Vidal criticized the first conference on the free use of the internet on the island, organized by the Office of Cuban Broadcasting, which operates Radio and TV Martí. The event, which will be held in Miami on 12-13 September, will bring independent Cuban journalists together with digital innovators and individuals who are fighting for the island to open up to the World Wide Web.

In an article published by Cubadebate and shared on social networks by the diplomat, she says that the government of the United States, over the last two decades, has spent 284 million dollars to promote programs of regime change in Cuba.

Source:  Josefina Vidal Accuses US

 

 

 

Expelled Spy (& Cuba’s Current Director of US Relations) Condemns U.S. For Its “Hostile Policies” 6

Josefina Vidal, Director General of the U.S. division at Cuba's Foreign Ministry, gestures as she speaks with the media at the State Department in Washington, Friday, Feb. 27, 2015. The United States and Cuba claimed progress Friday toward ending a half-century diplomatic freeze, suggesting they could clear some of the biggest obstacles to their new relationship within weeks. (AP Photo/Cliff Owen)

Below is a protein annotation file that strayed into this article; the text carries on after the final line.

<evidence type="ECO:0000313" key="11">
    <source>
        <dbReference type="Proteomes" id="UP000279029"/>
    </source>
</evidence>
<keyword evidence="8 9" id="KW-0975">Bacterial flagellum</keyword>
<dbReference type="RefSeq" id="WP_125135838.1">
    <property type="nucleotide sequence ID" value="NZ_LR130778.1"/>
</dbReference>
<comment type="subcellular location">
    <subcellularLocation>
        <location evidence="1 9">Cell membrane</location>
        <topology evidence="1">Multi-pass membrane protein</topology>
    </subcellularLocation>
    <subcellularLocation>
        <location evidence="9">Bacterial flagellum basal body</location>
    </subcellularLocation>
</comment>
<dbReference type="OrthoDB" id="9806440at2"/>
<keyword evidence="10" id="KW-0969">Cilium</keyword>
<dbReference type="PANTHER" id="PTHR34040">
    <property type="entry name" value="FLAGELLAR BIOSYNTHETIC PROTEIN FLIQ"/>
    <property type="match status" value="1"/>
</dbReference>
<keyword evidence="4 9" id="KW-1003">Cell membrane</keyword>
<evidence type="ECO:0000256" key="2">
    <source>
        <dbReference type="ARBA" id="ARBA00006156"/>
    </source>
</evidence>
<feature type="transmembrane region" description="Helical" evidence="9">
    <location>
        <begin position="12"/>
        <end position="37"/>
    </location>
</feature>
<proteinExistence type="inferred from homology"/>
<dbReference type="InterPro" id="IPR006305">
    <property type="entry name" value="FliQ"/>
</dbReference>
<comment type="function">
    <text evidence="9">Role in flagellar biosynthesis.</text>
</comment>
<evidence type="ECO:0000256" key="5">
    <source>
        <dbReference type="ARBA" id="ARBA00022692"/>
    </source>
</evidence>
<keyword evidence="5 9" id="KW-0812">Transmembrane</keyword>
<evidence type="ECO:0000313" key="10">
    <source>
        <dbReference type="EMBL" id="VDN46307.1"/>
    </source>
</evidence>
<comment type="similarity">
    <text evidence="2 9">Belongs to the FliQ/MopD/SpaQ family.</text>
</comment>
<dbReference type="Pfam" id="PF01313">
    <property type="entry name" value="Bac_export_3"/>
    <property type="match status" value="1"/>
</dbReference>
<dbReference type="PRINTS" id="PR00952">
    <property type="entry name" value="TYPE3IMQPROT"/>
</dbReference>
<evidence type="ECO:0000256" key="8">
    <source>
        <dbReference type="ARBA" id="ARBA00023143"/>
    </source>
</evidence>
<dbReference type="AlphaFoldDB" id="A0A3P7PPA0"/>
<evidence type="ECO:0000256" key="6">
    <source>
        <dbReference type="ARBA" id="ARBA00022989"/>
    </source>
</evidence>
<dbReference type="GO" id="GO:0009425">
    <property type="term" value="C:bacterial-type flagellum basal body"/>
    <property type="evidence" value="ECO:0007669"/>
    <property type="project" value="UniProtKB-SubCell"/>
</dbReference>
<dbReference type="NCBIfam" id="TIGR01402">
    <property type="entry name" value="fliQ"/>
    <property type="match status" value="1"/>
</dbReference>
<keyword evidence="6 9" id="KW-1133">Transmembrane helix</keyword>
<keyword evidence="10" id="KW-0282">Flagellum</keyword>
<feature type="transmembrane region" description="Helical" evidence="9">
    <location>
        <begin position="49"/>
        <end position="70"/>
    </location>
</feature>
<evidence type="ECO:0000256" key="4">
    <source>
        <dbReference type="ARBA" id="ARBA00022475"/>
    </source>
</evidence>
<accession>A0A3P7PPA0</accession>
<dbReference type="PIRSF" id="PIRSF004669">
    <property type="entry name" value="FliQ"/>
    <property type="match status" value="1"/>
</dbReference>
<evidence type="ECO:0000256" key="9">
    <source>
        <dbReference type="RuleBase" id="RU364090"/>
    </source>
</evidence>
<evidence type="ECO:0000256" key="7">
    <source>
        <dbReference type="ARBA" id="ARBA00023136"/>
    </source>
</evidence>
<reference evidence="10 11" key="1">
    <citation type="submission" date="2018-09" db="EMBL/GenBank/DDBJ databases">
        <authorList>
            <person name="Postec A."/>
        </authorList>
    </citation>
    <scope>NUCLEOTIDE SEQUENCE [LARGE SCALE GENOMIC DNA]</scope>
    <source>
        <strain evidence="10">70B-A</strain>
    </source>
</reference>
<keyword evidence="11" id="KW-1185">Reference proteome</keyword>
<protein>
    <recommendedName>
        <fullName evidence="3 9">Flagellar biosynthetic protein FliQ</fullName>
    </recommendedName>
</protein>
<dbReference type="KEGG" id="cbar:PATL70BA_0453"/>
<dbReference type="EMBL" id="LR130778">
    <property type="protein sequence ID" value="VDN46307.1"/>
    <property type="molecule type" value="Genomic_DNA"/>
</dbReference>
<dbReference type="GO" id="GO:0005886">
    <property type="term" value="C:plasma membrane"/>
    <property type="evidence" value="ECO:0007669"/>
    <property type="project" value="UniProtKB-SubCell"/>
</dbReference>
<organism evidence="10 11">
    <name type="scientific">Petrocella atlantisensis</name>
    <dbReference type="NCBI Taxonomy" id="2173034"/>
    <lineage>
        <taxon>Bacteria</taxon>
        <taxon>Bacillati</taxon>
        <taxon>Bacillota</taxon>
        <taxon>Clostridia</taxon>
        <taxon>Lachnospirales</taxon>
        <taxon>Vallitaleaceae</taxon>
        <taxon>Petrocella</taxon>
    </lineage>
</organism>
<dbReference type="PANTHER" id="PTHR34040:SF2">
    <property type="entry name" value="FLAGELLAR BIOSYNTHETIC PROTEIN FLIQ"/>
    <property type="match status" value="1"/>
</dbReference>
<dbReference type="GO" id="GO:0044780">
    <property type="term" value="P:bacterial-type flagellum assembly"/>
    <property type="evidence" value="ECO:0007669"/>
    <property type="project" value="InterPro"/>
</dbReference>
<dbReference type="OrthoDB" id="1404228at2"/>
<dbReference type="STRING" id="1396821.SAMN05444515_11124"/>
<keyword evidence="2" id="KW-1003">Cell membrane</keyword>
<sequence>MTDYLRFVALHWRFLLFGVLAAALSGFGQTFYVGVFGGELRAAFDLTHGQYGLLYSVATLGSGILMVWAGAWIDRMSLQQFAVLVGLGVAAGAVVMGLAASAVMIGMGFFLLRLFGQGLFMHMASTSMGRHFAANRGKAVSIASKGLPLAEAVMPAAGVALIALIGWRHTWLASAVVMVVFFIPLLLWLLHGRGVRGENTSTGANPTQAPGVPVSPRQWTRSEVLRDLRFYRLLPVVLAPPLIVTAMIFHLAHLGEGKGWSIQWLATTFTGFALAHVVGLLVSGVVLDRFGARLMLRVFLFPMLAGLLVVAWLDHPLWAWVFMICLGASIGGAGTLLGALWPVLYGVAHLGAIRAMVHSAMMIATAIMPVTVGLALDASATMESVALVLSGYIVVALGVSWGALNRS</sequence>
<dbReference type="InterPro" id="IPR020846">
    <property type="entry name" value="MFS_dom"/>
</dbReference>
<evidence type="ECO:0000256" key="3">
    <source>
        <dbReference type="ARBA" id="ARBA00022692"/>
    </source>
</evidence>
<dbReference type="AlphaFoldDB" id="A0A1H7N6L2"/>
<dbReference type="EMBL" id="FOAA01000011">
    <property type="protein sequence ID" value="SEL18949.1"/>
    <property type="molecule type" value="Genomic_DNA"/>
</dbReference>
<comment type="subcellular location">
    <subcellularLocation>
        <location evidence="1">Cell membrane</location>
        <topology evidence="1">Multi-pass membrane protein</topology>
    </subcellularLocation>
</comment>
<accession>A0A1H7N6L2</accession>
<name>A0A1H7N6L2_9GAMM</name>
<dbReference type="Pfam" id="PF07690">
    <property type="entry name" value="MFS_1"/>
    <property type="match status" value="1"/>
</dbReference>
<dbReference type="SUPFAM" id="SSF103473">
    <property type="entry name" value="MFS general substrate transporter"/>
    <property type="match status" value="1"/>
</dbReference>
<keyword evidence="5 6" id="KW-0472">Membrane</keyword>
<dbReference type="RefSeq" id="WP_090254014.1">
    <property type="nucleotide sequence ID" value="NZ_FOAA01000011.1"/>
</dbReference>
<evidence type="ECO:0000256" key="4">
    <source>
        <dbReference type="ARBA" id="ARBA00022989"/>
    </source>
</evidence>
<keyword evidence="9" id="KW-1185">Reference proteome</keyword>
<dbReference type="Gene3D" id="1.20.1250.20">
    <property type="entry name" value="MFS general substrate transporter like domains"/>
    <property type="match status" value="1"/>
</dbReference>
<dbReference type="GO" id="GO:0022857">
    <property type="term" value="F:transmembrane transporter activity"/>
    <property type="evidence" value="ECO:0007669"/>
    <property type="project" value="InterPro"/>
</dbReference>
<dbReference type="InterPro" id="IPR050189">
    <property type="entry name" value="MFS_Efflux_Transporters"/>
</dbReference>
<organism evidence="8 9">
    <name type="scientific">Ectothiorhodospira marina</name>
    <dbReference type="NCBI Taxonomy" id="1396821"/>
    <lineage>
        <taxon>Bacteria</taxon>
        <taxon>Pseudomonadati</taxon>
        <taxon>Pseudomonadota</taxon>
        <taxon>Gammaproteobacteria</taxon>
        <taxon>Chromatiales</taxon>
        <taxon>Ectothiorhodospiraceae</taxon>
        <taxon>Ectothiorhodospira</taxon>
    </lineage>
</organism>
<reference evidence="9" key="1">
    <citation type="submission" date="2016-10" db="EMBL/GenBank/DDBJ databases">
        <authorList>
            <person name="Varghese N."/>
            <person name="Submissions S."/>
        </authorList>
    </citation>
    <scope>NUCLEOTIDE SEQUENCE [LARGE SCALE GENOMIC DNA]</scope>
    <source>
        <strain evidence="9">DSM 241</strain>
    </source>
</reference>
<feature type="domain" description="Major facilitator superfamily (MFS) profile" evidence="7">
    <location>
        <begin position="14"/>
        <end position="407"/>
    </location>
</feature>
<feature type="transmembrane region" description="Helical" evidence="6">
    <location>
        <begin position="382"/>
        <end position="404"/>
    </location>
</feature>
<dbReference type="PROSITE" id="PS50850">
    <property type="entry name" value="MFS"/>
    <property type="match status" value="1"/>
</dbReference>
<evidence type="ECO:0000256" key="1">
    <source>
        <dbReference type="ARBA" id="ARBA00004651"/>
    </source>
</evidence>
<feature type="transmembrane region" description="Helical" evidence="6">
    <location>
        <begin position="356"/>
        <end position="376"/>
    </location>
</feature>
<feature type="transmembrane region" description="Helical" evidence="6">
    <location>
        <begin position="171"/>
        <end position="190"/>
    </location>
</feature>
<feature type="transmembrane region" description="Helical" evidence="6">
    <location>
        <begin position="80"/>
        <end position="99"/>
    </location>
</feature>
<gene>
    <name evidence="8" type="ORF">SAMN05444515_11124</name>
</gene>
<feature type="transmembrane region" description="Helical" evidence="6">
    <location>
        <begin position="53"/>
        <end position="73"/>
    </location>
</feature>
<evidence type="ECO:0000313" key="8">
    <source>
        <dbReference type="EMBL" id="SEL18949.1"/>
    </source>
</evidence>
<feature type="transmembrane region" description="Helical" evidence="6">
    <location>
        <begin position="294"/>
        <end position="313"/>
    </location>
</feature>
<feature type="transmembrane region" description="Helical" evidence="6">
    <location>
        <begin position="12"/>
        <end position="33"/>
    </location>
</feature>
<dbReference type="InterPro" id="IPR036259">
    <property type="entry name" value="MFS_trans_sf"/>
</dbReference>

Josefina Vidal, Director General of the U.S. division at Cuba’s Foreign Ministry (AP Photo/Cliff Owen)

Cuban leader: ‘It’s up to US to dismantle its hostile policies’

By Emma Johnson, The Militant, Vol 80/No. 30, August 15, 2016

“Relations between Cuba and the U.S. have been asymmetric; therefore it is up to the U.S. to dismantle hostile unilateral policies,” said Josefina Vidal, who leads Cuba’s negotiating team with Washington. “Cuba doesn’t have any comparable policies.”

Vidal, director general for U.S. affairs at the Cuban Ministry of Foreign Relations, spoke to the Cuban Communist Party’s daily Granma on the anniversary of the reopening of the Cuban Embassy in Washington on July 20 last year, some 54 years after the U.S. government unilaterally severed diplomatic relations with Havana.

Since the 1959 deep-going social revolution in Cuba, which brought a workers and farmers government to power, Washington has used sabotage, an attempted invasion, diplomatic isolation and an unprecedented economic embargo to try to overturn the rule of the working class and its allies.

Recognizing that more than 50 years of this course had failed to accomplish its aims, President Barack Obama—and a substantial majority in the ruling class he represents—decided it was time to try something else. Obama and Cuban President Raúl Castro announced Dec. 17, 2014, the beginning of talks to restore diplomatic relations. Simultaneously, the last of the Cuban Five, revolutionaries imprisoned by Washington for over 16 years, were released and returned home to Cuba.

Vidal said achievements of talks since then include the removal of Cuba from the State Department list of state sponsors of terrorism and the creatio